The book of Arts

The account of St.Paul’s ill-fated journey to Rome in the New Testament’s Book of Acts provides some useful
insights into shipping practices during thefirst century of the common era. In this paper, I intend to summarise the
information and clues provided in the Book of Acts and present an overview of some of the basic interpretations of
the relevant passages. It is important to understand that the Book of Acts is a continuation of the gospel according to
Luke and any reference to him here is in his capacity as writer of the Book.
St.Paul, as a Roman prisoner, had been put in the charge of Julius, an officer in the “Emperor’s Regiment” who was
to take the prisoners to Rome to see the Emperor. At Caesarea, Julius had his prisoners board a ship from
Adramyttium and they sailed overnight to Sidon. The next leg of their journey was more difficult as the winds were
again against them. As such, they sailed the ship on the sheltered east side of the island of Cyprus, then west to
In Myra, Julius moved his prisoners to a boat from Alexandria which was bound for Italy. Thefirst leg of their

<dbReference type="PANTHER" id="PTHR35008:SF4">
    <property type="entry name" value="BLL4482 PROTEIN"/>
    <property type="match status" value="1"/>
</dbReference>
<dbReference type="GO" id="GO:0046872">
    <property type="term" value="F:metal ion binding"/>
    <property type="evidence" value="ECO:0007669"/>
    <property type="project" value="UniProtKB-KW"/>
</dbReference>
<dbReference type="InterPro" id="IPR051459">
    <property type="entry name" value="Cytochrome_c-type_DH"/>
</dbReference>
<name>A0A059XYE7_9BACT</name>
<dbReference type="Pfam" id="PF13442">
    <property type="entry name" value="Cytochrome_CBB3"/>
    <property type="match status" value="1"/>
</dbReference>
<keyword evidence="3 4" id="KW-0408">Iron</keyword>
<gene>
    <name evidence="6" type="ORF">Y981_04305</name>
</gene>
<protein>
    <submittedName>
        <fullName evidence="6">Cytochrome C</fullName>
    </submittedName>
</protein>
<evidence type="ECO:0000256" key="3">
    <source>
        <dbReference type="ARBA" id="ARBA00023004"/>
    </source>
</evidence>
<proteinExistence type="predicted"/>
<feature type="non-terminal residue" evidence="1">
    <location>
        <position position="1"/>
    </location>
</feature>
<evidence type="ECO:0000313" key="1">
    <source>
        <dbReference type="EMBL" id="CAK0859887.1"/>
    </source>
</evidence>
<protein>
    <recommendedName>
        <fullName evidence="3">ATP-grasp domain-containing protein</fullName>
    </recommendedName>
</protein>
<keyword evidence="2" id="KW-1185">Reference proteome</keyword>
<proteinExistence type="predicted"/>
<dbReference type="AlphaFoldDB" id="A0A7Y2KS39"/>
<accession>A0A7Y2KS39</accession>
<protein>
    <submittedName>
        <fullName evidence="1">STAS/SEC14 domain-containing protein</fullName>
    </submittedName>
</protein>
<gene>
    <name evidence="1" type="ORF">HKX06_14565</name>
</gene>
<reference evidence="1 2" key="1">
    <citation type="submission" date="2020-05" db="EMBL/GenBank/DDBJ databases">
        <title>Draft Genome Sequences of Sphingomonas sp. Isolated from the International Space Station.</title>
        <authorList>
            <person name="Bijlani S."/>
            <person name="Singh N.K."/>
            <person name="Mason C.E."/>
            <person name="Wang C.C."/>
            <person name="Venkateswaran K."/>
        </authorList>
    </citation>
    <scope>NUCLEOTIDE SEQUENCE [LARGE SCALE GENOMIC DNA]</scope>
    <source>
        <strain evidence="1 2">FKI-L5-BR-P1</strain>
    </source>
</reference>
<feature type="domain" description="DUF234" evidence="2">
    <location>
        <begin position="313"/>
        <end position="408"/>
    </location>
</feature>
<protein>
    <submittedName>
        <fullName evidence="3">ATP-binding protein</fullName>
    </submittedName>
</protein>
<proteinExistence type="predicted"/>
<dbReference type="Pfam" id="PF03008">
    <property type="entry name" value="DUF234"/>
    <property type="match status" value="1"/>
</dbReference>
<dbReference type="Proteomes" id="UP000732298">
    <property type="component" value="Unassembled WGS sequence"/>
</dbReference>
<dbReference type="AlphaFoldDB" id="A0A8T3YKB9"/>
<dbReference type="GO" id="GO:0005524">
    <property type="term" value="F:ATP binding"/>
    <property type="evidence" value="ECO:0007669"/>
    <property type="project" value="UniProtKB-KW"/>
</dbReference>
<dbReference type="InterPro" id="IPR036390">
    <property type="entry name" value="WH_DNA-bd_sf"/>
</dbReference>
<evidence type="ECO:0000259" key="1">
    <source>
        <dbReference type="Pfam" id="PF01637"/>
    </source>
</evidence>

journey aboard this new ship was difficult as the winds were against them. It took several days to reach Cnidus.
With the wind against them still, they were forced to sail south, hoping to take shelter behind the island of Crete.
Keeping close to shore, they eventually arrived at Safe Harbours, on the southern coast of Crete. Here they stayed
for several days and the Book of Acts notes that St.Paul advised against continuing as the Day of Atonement had
The Day of Atonement is the traditional day at which shipping would stop for the winter in anticipation of the poor
weather to come. It is normally marked towards the end of September or the start of October.
However St.Paul’s advice fell on deaf ears and Julius chose to accept the advice of the ship’s owner and captain.
They pressed on towards Phoenix (on C…


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